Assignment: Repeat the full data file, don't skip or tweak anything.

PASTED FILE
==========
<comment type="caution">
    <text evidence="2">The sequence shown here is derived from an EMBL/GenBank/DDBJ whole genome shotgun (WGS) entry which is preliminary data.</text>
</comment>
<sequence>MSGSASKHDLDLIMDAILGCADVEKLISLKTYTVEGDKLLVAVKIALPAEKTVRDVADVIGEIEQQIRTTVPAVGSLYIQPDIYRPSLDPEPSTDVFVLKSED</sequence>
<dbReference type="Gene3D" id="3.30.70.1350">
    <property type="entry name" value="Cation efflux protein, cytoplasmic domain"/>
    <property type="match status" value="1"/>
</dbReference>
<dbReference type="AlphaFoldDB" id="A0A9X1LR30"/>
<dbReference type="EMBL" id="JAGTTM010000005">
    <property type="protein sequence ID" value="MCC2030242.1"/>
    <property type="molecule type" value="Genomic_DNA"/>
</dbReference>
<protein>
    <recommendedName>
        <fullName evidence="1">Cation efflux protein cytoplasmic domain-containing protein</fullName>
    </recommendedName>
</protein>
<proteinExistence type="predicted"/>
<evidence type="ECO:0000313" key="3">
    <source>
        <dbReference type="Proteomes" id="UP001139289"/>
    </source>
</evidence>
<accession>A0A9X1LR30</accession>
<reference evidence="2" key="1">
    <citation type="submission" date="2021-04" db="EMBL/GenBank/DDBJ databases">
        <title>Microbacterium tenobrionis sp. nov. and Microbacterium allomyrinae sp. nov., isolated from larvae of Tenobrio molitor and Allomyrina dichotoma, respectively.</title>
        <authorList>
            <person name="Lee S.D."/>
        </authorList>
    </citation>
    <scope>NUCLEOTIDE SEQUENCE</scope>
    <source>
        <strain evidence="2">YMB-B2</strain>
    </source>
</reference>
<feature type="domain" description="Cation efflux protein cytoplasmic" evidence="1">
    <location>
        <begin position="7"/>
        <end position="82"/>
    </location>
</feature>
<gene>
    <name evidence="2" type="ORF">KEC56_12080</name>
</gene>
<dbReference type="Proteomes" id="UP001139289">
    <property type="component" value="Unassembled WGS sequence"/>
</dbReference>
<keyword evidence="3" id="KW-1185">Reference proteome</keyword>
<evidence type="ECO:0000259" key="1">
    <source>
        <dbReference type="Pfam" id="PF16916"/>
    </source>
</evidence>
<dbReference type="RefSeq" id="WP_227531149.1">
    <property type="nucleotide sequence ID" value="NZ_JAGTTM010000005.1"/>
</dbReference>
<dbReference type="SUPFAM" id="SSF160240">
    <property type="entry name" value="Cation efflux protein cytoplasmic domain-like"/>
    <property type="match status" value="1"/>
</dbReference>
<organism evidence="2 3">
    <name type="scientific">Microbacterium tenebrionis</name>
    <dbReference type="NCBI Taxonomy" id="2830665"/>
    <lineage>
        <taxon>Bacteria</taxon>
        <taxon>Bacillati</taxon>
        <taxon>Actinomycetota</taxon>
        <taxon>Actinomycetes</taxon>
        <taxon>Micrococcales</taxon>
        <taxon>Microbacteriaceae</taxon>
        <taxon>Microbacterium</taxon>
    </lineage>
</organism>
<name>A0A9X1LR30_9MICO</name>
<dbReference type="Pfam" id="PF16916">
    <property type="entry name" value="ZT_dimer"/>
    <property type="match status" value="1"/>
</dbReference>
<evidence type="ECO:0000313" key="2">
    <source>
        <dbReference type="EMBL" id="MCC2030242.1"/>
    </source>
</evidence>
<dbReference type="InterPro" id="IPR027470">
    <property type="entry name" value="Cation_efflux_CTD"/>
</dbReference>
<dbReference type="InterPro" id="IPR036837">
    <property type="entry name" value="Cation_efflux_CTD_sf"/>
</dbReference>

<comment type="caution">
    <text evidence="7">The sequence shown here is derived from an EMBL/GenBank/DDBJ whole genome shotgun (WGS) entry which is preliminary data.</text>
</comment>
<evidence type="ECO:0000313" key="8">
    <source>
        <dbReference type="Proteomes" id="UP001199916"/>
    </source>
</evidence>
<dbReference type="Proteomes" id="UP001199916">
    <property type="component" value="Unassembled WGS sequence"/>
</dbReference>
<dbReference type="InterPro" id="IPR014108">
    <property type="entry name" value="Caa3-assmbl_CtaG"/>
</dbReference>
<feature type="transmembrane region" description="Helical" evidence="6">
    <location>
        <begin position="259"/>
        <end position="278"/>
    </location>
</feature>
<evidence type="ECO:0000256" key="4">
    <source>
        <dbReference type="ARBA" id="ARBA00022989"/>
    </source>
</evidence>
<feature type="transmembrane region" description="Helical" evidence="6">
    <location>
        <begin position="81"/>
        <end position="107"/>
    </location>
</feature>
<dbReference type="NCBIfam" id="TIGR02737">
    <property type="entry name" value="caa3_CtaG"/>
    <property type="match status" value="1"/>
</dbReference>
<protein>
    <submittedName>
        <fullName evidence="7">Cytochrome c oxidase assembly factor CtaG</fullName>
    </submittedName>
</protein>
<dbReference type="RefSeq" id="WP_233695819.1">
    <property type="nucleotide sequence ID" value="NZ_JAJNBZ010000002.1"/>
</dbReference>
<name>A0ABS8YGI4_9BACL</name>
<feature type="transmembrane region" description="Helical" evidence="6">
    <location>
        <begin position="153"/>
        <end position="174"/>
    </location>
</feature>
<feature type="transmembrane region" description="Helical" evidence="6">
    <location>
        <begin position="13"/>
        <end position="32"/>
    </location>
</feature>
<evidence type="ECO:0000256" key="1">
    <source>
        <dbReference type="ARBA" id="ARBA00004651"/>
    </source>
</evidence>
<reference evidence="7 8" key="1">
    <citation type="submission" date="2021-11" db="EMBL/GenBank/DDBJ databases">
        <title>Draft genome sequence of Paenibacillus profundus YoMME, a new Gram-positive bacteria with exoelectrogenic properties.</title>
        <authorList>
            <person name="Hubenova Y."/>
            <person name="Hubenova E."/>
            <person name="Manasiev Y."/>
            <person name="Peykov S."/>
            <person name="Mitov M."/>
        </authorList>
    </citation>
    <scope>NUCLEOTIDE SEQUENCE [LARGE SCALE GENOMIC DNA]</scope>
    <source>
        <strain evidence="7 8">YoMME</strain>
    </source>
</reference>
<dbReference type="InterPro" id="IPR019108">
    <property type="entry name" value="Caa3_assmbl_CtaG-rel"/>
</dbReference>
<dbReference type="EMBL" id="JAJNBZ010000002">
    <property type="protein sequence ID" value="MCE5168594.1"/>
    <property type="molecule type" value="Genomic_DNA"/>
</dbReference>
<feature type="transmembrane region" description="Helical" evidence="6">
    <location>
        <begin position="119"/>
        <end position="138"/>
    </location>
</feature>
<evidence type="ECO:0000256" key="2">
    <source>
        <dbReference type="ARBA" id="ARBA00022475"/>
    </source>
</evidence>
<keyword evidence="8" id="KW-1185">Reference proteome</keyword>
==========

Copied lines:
<comment type="caution">
    <text evidence="2">The sequence shown here is derived from an EMBL/GenBank/DDBJ whole genome shotgun (WGS) entry which is preliminary data.</text>
</comment>
<sequence>MSGSASKHDLDLIMDAILGCADVEKLISLKTYTVEGDKLLVAVKIALPAEKTVRDVADVIGEIEQQIRTTVPAVGSLYIQPDIYRPSLDPEPSTDVFVLKSED</sequence>
<dbReference type="Gene3D" id="3.30.70.1350">
    <property type="entry name" value="Cation efflux protein, cytoplasmic domain"/>
    <property type="match status" value="1"/>
</dbReference>
<dbReference type="AlphaFoldDB" id="A0A9X1LR30"/>
<dbReference type="EMBL" id="JAGTTM010000005">
    <property type="protein sequence ID" value="MCC2030242.1"/>
    <property type="molecule type" value="Genomic_DNA"/>
</dbReference>
<protein>
    <recommendedName>
        <fullName evidence="1">Cation efflux protein cytoplasmic domain-containing protein</fullName>
    </recommendedName>
</protein>
<proteinExistence type="predicted"/>
<evidence type="ECO:0000313" key="3">
    <source>
        <dbReference type="Proteomes" id="UP001139289"/>
    </source>
</evidence>
<accession>A0A9X1LR30</accession>
<reference evidence="2" key="1">
    <citation type="submission" date="2021-04" db="EMBL/GenBank/DDBJ databases">
        <title>Microbacterium tenobrionis sp. nov. and Microbacterium allomyrinae sp. nov., isolated from larvae of Tenobrio molitor and Allomyrina dichotoma, respectively.</title>
        <authorList>
            <person name="Lee S.D."/>
        </authorList>
    </citation>
    <scope>NUCLEOTIDE SEQUENCE</scope>
    <source>
        <strain evidence="2">YMB-B2</strain>
    </source>
</reference>
<feature type="domain" description="Cation efflux protein cytoplasmic" evidence="1">
    <location>
        <begin position="7"/>
        <end position="82"/>
    </location>
</feature>
<gene>
    <name evidence="2" type="ORF">KEC56_12080</name>
</gene>
<dbReference type="Proteomes" id="UP001139289">
    <property type="component" value="Unassembled WGS sequence"/>
</dbReference>
<keyword evidence="3" id="KW-1185">Reference proteome</keyword>
<evidence type="ECO:0000259" key="1">
    <source>
        <dbReference type="Pfam" id="PF16916"/>
    </source>
</evidence>
<dbReference type="RefSeq" id="WP_227531149.1">
    <property type="nucleotide sequence ID" value="NZ_JAGTTM010000005.1"/>
</dbReference>
<dbReference type="SUPFAM" id="SSF160240">
    <property type="entry name" value="Cation efflux protein cytoplasmic domain-like"/>
    <property type="match status" value="1"/>
</dbReference>
<organism evidence="2 3">
    <name type="scientific">Microbacterium tenebrionis</name>
    <dbReference type="NCBI Taxonomy" id="2830665"/>
    <lineage>
        <taxon>Bacteria</taxon>
        <taxon>Bacillati</taxon>
        <taxon>Actinomycetota</taxon>
        <taxon>Actinomycetes</taxon>
        <taxon>Micrococcales</taxon>
        <taxon>Microbacteriaceae</taxon>
        <taxon>Microbacterium</taxon>
    </lineage>
</organism>
<name>A0A9X1LR30_9MICO</name>
<dbReference type="Pfam" id="PF16916">
    <property type="entry name" value="ZT_dimer"/>
    <property type="match status" value="1"/>
</dbReference>
<evidence type="ECO:0000313" key="2">
    <source>
        <dbReference type="EMBL" id="MCC2030242.1"/>
    </source>
</evidence>
<dbReference type="InterPro" id="IPR027470">
    <property type="entry name" value="Cation_efflux_CTD"/>
</dbReference>
<dbReference type="InterPro" id="IPR036837">
    <property type="entry name" value="Cation_efflux_CTD_sf"/>
</dbReference>

<comment type="caution">
    <text evidence="7">The sequence shown here is derived from an EMBL/GenBank/DDBJ whole genome shotgun (WGS) entry which is preliminary data.</text>
</comment>
<evidence type="ECO:0000313" key="8">
    <source>
        <dbReference type="Proteomes" id="UP001199916"/>
    </source>
</evidence>
<dbReference type="Proteomes" id="UP001199916">
    <property type="component" value="Unassembled WGS sequence"/>
</dbReference>
<dbReference type="InterPro" id="IPR014108">
    <property type="entry name" value="Caa3-assmbl_CtaG"/>
</dbReference>
<feature type="transmembrane region" description="Helical" evidence="6">
    <location>
        <begin position="259"/>
        <end position="278"/>
    </location>
</feature>
<evidence type="ECO:0000256" key="4">
    <source>
        <dbReference type="ARBA" id="ARBA00022989"/>
    </source>
</evidence>
<feature type="transmembrane region" description="Helical" evidence="6">
    <location>
        <begin position="81"/>
        <end position="107"/>
    </location>
</feature>
<dbReference type="NCBIfam" id="TIGR02737">
    <property type="entry name" value="caa3_CtaG"/>
    <property type="match status" value="1"/>
</dbReference>
<protein>
    <submittedName>
        <fullName evidence="7">Cytochrome c oxidase assembly factor CtaG</fullName>
    </submittedName>
</protein>
<dbReference type="RefSeq" id="WP_233695819.1">
    <property type="nucleotide sequence ID" value="NZ_JAJNBZ010000002.1"/>
</dbReference>
<name>A0ABS8YGI4_9BACL</name>
<feature type="transmembrane region" description="Helical" evidence="6">
    <location>
        <begin position="153"/>
        <end position="174"/>
    </location>
</feature>
<feature type="transmembrane region" description="Helical" evidence="6">
    <location>
        <begin position="13"/>
        <end position="32"/>
    </location>
</feature>
<evidence type="ECO:0000256" key="1">
    <source>
        <dbReference type="ARBA" id="ARBA00004651"/>
    </source>
</evidence>
<reference evidence="7 8" key="1">
    <citation type="submission" date="2021-11" db="EMBL/GenBank/DDBJ databases">
        <title>Draft genome sequence of Paenibacillus profundus YoMME, a new Gram-positive bacteria with exoelectrogenic properties.</title>
        <authorList>
            <person name="Hubenova Y."/>
            <person name="Hubenova E."/>
            <person name="Manasiev Y."/>
            <person name="Peykov S."/>
            <person name="Mitov M."/>
        </authorList>
    </citation>
    <scope>NUCLEOTIDE SEQUENCE [LARGE SCALE GENOMIC DNA]</scope>
    <source>
        <strain evidence="7 8">YoMME</strain>
    </source>
</reference>
<dbReference type="InterPro" id="IPR019108">
    <property type="entry name" value="Caa3_assmbl_CtaG-rel"/>
</dbReference>
<dbReference type="EMBL" id="JAJNBZ010000002">
    <property type="protein sequence ID" value="MCE5168594.1"/>
    <property type="molecule type" value="Genomic_DNA"/>
</dbReference>
<feature type="transmembrane region" description="Helical" evidence="6">
    <location>
        <begin position="119"/>
        <end position="138"/>
    </location>
</feature>
<evidence type="ECO:0000256" key="2">
    <source>
        <dbReference type="ARBA" id="ARBA00022475"/>
    </source>
</evidence>
<keyword evidence="8" id="KW-1185">Reference proteome</keyword>